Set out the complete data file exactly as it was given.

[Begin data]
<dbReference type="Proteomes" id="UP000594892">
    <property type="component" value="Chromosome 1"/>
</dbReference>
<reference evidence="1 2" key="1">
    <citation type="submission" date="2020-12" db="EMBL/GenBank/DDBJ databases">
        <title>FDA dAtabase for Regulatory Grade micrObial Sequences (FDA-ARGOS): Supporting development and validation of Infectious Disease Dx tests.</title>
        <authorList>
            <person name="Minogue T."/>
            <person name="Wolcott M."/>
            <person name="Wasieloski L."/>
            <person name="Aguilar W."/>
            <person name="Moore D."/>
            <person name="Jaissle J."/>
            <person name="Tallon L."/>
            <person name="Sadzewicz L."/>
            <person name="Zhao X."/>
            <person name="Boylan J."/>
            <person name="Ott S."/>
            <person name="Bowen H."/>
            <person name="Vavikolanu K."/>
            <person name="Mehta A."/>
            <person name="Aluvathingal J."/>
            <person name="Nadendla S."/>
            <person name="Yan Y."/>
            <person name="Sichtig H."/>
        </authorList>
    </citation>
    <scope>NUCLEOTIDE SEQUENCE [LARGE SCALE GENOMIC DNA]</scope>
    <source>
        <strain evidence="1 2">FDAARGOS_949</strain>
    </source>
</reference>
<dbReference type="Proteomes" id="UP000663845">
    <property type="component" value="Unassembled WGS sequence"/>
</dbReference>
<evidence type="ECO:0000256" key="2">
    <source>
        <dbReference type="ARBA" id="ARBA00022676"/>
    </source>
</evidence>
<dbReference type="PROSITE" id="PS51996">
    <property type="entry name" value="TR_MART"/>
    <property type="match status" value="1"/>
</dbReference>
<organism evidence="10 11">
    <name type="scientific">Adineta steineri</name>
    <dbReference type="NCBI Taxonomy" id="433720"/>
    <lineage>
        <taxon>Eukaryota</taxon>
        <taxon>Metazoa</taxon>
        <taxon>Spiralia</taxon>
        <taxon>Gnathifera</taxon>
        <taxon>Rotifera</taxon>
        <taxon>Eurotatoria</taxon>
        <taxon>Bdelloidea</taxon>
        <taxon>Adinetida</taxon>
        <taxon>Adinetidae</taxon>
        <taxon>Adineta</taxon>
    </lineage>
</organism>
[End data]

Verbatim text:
<dbReference type="Proteomes" id="UP000594892">
    <property type="component" value="Chromosome 1"/>
</dbReference>
<reference evidence="1 2" key="1">
    <citation type="submission" date="2020-12" db="EMBL/GenBank/DDBJ databases">
        <title>FDA dAtabase for Regulatory Grade micrObial Sequences (FDA-ARGOS): Supporting development and validation of Infectious Disease Dx tests.</title>
        <authorList>
            <person name="Minogue T."/>
            <person name="Wolcott M."/>
            <person name="Wasieloski L."/>
            <person name="Aguilar W."/>
            <person name="Moore D."/>
            <person name="Jaissle J."/>
            <person name="Tallon L."/>
            <person name="Sadzewicz L."/>
            <person name="Zhao X."/>
            <person name="Boylan J."/>
            <person name="Ott S."/>
            <person name="Bowen H."/>
            <person name="Vavikolanu K."/>
            <person name="Mehta A."/>
            <person name="Aluvathingal J."/>
            <person name="Nadendla S."/>
            <person name="Yan Y."/>
            <person name="Sichtig H."/>
        </authorList>
    </citation>
    <scope>NUCLEOTIDE SEQUENCE [LARGE SCALE GENOMIC DNA]</scope>
    <source>
        <strain evidence="1 2">FDAARGOS_949</strain>
    </source>
</reference>
<dbReference type="Proteomes" id="UP000663845">
    <property type="component" value="Unassembled WGS sequence"/>
</dbReference>
<evidence type="ECO:0000256" key="2">
    <source>
        <dbReference type="ARBA" id="ARBA00022676"/>
    </source>
</evidence>
<dbReference type="PROSITE" id="PS51996">
    <property type="entry name" value="TR_MART"/>
    <property type="match status" value="1"/>
</dbReference>
<organism evidence="10 11">
    <name type="scientific">Adineta steineri</name>
    <dbReference type="NCBI Taxonomy" id="433720"/>
    <lineage>
        <taxon>Eukaryota</taxon>
        <taxon>Metazoa</taxon>
        <taxon>Spiralia</taxon>
        <taxon>Gnathifera</taxon>
        <taxon>Rotifera</taxon>
        <taxon>Eurotatoria</taxon>
        <taxon>Bdelloidea</taxon>
        <taxon>Adinetida</taxon>
        <taxon>Adinetidae</taxon>
        <taxon>Adineta</taxon>
    </lineage>
</organism>